Excitech worked closely with Freeland Rees Roberts to identify and review the organisation’s short and longer-term strategic plans. Once established these formed the basis for a staged skills development and ongoing CAD Management implementation strategy.


Skills development

Excitech deployed Autodesk’s then recently launched AutoCAD 2008 certification tests as a basic means of evaluating skills and identifying specific areas where training could make a significant difference to the productivity of the 18 members of staff with the results analysed and the design teams divided into three groups for specific training purposes.

“It was important before we commenced the testing that we handled the process considerately and gave plenty of warning of what was proposed and why it was being conducted,” said Mr Riley. “We wanted everyone to completely absorb what was being planned and ask any questions in order to allay any potential fears. The last thing we wanted was for the experience to be traumatic or for people to feel like they were potentially being marginalised within the business.

“Instead, we made the testing experience extremely positive. On the day of the test, we closed the office early and everyone took the test at the same time in a relaxed but formal testing environment. After the testing concluded we got together as a group and over a few pizzas talked over the whole experience and compared notes on some of the questions.”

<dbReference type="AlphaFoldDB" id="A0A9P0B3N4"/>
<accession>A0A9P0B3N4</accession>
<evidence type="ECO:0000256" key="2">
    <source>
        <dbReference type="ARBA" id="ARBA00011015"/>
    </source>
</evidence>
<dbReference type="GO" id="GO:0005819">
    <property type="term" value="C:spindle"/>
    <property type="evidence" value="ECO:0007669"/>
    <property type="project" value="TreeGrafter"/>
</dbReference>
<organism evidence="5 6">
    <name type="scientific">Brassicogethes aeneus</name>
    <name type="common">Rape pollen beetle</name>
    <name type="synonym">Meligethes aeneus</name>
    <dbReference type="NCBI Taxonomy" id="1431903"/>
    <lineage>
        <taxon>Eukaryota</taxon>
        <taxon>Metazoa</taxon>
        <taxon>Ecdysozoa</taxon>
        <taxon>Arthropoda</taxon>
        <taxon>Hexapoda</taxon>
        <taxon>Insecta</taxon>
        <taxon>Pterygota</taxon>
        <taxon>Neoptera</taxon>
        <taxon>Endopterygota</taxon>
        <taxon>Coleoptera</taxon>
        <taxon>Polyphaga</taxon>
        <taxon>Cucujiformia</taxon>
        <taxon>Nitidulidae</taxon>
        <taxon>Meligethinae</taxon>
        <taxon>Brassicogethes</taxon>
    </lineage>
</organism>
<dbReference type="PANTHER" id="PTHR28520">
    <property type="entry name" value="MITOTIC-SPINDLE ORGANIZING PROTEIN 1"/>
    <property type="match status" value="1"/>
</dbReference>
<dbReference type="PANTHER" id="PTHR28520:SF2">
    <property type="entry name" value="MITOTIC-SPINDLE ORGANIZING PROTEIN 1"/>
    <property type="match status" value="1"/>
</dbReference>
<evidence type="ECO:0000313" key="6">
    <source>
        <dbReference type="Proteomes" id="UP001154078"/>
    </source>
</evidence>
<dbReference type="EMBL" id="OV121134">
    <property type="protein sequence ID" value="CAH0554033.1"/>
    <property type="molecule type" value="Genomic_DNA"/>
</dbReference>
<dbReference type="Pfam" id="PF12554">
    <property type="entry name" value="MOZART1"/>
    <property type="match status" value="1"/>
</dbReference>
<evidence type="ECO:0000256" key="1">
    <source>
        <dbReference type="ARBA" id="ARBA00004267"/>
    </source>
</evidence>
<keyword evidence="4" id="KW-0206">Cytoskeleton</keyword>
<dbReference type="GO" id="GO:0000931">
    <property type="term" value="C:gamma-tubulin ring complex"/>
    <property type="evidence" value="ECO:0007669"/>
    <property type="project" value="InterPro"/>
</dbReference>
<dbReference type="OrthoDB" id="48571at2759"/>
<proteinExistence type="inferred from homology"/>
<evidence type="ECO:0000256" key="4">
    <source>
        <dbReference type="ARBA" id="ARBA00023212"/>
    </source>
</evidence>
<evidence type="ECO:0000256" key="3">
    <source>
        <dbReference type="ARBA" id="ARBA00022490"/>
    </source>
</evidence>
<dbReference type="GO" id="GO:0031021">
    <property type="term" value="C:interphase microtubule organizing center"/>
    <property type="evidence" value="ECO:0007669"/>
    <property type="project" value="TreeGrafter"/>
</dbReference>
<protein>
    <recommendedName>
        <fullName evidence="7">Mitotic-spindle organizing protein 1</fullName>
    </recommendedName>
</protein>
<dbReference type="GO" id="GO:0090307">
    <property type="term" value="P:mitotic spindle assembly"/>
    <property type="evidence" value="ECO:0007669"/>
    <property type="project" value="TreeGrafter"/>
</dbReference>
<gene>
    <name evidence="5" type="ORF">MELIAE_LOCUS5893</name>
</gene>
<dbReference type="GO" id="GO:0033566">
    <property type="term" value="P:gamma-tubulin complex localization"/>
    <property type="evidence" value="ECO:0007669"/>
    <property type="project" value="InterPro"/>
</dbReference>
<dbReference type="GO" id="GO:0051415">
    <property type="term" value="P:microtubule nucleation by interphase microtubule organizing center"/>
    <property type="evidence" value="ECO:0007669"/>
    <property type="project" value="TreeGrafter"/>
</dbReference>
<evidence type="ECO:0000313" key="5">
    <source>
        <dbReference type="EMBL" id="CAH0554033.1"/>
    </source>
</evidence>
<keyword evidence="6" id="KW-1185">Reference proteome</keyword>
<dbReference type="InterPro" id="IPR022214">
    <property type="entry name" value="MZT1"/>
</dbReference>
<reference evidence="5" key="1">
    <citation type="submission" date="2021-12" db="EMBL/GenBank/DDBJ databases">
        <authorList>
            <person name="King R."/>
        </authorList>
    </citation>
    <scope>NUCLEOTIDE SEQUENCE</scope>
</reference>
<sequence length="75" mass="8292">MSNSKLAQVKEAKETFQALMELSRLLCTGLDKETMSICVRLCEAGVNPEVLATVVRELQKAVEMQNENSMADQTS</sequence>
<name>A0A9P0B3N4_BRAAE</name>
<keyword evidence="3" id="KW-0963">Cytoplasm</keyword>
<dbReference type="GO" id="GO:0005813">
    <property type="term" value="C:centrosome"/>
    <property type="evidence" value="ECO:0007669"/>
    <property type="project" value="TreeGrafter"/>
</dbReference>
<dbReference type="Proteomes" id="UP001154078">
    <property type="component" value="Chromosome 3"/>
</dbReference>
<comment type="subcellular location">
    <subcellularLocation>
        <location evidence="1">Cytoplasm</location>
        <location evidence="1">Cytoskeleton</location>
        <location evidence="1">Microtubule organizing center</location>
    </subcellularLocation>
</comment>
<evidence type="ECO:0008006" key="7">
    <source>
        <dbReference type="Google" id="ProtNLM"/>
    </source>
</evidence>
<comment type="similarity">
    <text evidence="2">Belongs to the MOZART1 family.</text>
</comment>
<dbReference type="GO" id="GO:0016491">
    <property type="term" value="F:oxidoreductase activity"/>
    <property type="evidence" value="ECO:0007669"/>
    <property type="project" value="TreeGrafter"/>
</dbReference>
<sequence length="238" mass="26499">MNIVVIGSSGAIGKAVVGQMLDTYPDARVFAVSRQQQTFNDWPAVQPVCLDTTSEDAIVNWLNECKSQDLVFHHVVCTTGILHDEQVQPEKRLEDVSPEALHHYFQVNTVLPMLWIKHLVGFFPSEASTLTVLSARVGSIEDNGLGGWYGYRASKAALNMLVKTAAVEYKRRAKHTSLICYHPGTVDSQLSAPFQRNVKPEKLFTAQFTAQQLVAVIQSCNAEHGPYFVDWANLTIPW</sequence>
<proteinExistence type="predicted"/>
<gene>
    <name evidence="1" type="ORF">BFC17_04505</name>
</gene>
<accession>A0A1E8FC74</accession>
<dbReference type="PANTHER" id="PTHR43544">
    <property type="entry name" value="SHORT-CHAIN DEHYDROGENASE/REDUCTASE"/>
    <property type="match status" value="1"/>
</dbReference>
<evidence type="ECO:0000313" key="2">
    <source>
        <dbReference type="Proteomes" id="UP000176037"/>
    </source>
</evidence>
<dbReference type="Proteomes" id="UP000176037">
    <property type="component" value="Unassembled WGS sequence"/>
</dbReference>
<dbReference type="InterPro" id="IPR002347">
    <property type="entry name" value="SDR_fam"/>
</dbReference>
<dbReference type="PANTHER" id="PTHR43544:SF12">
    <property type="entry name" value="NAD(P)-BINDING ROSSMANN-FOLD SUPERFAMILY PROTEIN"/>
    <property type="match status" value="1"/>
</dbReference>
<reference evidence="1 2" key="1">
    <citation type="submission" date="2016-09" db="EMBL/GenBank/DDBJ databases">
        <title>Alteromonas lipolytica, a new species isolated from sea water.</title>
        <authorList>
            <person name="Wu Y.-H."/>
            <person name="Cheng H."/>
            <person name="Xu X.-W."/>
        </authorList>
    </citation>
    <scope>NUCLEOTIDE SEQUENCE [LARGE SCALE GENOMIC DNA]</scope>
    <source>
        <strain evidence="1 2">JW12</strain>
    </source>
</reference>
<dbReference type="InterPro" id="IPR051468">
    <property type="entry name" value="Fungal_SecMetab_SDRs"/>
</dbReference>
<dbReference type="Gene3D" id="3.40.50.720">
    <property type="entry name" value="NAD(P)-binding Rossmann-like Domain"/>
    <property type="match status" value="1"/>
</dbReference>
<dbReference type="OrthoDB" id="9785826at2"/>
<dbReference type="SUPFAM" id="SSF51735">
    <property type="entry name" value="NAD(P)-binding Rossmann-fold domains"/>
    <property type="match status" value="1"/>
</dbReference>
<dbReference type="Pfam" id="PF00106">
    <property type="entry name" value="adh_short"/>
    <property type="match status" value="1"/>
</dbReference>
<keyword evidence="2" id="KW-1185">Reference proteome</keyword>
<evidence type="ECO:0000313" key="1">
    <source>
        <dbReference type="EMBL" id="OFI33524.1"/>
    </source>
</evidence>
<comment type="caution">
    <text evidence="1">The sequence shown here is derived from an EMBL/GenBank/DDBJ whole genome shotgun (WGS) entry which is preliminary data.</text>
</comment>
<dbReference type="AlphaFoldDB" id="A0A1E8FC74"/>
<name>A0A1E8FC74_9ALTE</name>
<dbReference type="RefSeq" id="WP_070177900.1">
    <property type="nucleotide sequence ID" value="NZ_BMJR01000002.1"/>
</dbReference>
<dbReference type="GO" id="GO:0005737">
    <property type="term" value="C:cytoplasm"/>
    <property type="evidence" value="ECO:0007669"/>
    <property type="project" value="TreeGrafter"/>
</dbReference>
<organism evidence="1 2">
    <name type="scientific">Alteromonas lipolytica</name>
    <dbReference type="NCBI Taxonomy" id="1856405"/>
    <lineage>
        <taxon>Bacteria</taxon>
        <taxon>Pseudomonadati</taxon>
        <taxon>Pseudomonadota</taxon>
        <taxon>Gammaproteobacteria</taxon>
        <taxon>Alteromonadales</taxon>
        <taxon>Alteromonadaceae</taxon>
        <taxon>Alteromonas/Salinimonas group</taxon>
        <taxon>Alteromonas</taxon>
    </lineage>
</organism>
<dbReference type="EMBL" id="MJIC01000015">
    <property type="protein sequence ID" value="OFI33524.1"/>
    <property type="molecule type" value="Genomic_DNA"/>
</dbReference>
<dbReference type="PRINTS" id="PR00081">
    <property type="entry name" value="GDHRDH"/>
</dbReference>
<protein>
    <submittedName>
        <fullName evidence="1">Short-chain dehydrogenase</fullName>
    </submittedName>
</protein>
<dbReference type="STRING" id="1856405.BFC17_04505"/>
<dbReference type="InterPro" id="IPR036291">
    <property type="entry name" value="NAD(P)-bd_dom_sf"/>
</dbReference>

Excitech tailored its training programme to suit the needs of individual employees.

Having analysed the results and identified commonality in knowledge gaps, the 18 members of staff were divided into three specific groups to undertake bespoke three-day training courses at Excitech’s London-based training centres. At the conclusion of the software training, the design teams received additional training covering CAD standards and working processes.

While the most CAD literate were extremely active in the software training sessions and address specific higher-level learning requirements, the other groups were able both to learn new skills and re-enforce existing CAD knowledge.